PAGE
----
David Brown August 11, 2022 1:46 PM

I was a bit alarmed to read all of the companies sending up their own constellations of satellites. What if they crash into each other and scatter debris all over the place?

On the upside, if there are enough satellites up there, they will shade out the sun and reverse global heating.

Clive Robinson August 11, 2022 2:07 PM

@ ALL,

Some of these attacks “seem obvious” especially as they “keep hapening”.

But there is a reason behind this that we all should consider when building what is new technology starting from down below what some would consider the “physical layer” in the computing and communications stacks.

I’ve talked about “Fault Injection Attacks”(FI) in the past on this blog and started doing EMFI on 8bit CMOS processors back in the early 1980’s[1].

The problem is that if an attacker can inject a signal at a time of their chosing then they can flip a software branch, or reduce the entropy of a True Random Number Generator to next to nothing.

Few hardware engineers have any real experience in FI attacks, and they can be close to impossible to stop without a full system redesign with costly additions.

Any one who has been taught TEMPEST basics will know that active electronics radiate signals on which confidential information can be impressed or modulated and travel sizable distances.

What should be obvious to RF Design enginers is that there is the basic laws of physics “symmetry” at play. That is one of the first things you learn about antennas is that,

“They are reciprocal in most cases”

That is if they cause “emissions” they are also “susceptible” to EM fields. Almost the second thing you learn is,

“Every wire and PCB trace is an antenna.”

And you should design accordingly.

Unfortunately most design engineers do not… The way they work is to come up with the simplest system they can that sort of functions, fit it out with a test harness and then incremently build the system.

That is as I’ve pointed out in the past the way you go about building secure systems where you have a reasonable expectation it’s going to be attacked.

What is not mentioned in the Wired article and should be is why you should never run code from RAM only Masked ROM (which has issues of it’s own[2]). If there is any way the code can be changed, then an attacker with access can find a way to do so, which means there is NO real security in the system.

The second big mistake made by designers is “loading into RAM”. Whilst you can put all sorts of superficial security around loading code such as cryptographic signing, it’s fairly pointless in most cases.

The reason being is the incorrect assumption that once loaded it does bot need to be checked because other OS protection mechanisms will stop it being changed…

As assumotions go it’s a fairly large pile of bovine scat.

Anyone who knows anything about “RowHammer” should know that,

“RAM Contents Can not be Trusted”

As any bubbling up attack will work to far down the computing stack to be stopped. RowHammer and derivatives are in of themselves a form of “glitching attack”…

Oh and do not think that “tagging memory” or adding “Error Correcting Code”(ECC) circuitry will work either. It might make it harder but it’s not going to stop it.

Back a decade or so back when discussing “Castles-v-Prisons” I pointed this out and indicated that there was only two things you could do,

1, Encrypt RAM contents via the CPU memory interface.
2, Halt the CPU and with a second hypervisor state machine, walk the CPU executable memory space every few seconds or faster.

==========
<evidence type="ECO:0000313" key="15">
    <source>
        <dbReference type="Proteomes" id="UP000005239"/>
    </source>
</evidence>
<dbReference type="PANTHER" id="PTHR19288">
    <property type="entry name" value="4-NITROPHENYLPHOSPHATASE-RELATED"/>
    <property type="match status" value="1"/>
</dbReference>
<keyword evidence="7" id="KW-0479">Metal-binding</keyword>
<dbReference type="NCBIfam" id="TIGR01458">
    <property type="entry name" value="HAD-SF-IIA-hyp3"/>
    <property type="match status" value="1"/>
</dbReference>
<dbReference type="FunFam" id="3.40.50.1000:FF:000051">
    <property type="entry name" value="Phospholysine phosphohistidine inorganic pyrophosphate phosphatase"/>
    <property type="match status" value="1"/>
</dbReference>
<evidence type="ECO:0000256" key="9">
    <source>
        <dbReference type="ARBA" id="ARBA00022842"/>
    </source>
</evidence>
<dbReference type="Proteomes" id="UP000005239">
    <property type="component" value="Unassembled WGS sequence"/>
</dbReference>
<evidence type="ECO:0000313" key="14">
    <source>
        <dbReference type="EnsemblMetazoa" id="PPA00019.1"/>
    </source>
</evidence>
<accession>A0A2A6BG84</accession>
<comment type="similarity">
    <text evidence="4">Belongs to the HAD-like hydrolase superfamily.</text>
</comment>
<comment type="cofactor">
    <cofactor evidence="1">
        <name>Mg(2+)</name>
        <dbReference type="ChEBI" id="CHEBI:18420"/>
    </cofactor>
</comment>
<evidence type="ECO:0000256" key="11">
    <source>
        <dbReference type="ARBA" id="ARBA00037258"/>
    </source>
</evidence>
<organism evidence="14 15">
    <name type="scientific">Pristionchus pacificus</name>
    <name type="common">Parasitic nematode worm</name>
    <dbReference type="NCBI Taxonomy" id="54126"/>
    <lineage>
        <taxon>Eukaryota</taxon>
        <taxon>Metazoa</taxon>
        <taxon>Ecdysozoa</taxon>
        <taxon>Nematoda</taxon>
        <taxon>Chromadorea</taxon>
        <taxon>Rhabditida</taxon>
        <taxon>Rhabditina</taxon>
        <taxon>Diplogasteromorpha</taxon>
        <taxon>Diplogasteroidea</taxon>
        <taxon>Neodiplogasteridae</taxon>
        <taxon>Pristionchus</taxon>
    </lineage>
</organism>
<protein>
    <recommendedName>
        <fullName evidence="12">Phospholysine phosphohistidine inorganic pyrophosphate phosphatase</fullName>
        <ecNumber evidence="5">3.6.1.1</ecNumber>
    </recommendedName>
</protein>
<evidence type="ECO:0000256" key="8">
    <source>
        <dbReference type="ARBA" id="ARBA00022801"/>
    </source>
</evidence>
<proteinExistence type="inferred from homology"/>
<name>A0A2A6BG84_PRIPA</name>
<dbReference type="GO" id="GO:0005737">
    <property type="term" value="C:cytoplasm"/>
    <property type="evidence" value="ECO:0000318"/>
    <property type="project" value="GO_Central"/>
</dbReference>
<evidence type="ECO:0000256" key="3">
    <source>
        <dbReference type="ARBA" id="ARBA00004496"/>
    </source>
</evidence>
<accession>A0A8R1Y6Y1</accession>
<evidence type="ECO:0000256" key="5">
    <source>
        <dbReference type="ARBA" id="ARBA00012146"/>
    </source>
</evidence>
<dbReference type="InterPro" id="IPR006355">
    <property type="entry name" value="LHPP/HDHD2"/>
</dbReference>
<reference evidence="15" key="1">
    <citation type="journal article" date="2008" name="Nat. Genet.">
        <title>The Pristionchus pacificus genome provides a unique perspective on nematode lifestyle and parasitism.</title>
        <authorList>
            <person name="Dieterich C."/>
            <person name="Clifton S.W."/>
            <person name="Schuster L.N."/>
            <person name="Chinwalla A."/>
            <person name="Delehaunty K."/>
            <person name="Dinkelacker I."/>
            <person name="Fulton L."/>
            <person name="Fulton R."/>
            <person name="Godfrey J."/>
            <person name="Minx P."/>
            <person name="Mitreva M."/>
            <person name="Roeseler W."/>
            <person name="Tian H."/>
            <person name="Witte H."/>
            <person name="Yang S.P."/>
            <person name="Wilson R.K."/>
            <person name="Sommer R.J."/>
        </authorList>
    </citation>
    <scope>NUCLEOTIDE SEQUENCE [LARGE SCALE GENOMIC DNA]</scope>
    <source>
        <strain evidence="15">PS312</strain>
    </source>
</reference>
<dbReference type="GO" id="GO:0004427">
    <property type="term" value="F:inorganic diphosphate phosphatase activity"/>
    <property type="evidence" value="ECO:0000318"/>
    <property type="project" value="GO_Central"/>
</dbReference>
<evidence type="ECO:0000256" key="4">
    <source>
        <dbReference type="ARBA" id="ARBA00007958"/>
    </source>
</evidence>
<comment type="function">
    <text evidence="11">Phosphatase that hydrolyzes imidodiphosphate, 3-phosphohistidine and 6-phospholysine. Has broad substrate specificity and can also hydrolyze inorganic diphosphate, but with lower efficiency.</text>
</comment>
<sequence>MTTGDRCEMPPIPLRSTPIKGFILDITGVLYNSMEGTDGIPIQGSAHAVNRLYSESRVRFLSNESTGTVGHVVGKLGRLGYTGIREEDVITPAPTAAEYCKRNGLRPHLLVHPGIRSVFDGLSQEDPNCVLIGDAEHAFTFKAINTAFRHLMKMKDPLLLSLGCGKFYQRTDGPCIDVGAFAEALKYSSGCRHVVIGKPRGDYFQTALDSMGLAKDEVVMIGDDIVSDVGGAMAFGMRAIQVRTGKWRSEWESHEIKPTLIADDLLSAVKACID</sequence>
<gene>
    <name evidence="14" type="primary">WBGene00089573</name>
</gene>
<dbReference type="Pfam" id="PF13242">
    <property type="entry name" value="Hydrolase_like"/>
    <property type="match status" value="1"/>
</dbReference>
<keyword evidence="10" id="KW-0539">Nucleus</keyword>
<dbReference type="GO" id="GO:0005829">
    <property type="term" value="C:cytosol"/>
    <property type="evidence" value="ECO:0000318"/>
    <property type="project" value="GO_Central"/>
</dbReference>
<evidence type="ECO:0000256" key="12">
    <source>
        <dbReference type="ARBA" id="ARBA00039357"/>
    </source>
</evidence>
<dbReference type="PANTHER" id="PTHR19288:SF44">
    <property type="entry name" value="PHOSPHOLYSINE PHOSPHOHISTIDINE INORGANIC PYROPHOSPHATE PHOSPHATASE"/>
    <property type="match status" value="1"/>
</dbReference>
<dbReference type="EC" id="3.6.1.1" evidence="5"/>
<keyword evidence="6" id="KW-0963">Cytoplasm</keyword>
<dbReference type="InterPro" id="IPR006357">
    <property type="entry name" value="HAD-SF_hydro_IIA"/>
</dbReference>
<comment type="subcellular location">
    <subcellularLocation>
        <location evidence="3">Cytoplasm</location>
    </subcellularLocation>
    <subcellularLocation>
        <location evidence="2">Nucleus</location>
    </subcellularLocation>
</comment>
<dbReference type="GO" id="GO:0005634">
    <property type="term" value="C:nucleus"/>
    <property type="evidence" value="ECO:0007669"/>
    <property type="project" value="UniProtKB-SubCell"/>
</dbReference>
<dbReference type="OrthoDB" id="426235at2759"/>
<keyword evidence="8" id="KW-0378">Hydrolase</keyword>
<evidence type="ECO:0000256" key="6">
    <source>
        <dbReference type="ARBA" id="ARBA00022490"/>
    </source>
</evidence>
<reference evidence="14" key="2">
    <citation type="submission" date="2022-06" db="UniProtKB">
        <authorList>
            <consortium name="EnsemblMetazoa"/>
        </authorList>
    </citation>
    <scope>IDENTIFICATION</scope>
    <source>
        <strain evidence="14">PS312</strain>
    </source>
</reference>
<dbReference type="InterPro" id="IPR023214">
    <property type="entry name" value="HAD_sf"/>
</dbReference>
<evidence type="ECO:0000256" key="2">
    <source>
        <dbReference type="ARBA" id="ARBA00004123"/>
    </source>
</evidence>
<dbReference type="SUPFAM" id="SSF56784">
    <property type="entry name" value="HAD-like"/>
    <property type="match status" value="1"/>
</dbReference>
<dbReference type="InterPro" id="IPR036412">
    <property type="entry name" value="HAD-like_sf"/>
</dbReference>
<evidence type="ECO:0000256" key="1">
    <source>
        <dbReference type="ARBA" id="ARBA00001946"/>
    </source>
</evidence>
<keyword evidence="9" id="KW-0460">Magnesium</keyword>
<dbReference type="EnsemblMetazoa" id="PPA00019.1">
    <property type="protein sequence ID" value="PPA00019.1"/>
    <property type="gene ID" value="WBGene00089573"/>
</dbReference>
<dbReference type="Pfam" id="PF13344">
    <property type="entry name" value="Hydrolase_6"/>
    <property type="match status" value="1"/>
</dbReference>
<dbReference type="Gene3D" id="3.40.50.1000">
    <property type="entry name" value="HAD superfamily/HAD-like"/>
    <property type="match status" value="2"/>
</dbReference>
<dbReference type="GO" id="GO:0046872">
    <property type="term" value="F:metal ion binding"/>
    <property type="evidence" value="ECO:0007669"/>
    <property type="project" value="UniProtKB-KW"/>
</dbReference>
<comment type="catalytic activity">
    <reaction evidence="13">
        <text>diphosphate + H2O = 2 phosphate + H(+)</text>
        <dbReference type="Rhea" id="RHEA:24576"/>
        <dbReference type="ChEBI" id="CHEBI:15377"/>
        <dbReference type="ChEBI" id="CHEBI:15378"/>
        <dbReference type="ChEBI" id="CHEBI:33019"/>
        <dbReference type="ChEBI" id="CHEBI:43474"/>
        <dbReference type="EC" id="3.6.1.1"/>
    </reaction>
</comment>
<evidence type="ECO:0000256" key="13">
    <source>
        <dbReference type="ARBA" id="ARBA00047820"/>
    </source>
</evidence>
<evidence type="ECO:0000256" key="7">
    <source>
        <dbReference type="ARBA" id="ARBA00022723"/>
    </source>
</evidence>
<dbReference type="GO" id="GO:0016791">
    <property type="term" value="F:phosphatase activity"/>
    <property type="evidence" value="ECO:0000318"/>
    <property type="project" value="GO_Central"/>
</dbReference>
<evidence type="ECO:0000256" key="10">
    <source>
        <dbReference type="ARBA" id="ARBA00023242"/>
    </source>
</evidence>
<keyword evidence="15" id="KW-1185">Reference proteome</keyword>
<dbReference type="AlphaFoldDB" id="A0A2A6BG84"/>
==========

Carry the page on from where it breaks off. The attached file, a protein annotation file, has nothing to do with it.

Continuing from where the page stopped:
Thus depending on how often you walked the memory you had a certain probability of catching any changes in the code in RAM. Do it to infrequently and you could be “fast cracked” to fast and your resources would be taken up. Hence I named it “Probabilistic Security”.

To design a secure hardware system that will be in an attackers hands as standard and your probability of detecting there attack develipment is low needs a special mind set.

Which is why you also need a “health signal” to be sent out. That is your protection mechanisms actually use signalling from some other part of the system an attacker does not have access to. I won’t go into details but consider it a “challenge response” system that has “proof of integrity” testing an attacker can not predict or falsify.

[1] It came about from testing “Remote Telemetry Units”(RTU) for RF susceptability when VHF or UHF mobile radios were mounted inside the units. Put simply if you stuck the “Rubber Duck” antenna of a walkie-talky close to the CPU or it’s PCB signal traces and “keyed-up” quite often the CPU would “Go for a walk in the park” or just lockup untill the “Brown-out” detector timed out and triggered a reset (if it to had not been locked up by the EM radiation). As I’ve mentioned I went on to modulate the EM carrier in controled ways to reliably trigger a particular fault. I did not make myself popular when I showed that such attacks against “Electronic Wallets”(Mondex) and Pocket Gambling devices (a branch of Casinos) could be profitably attacked to their designers…

[2] If your code can only execute from ROM that can not be changed, you had better make sure that,

1, It’s error free.
2, It’s complete.

Because the price of security is not being able to change it, thus there can be no “patching” or “upgrading”. Something “Embedded Systems” designers who had to use “Masked ROM” parts back befor the late 1990’s were only to aware of. The advent of “Flash ROM” was a disaster for security in two ways,

1, It was easy for an attacker to change.
2, Becsuse it was easy to change there was no real insentive for software engineers to have their code anywhere near being “error free” or “compleate”.

pup vas August 11, 2022 2:56 PM

Hacking satellite and/or gateway looks more productive. If hacking terminal could really simplify such hacking then it is valuable.

Zaphod August 11, 2022 3:11 PM

@David Brown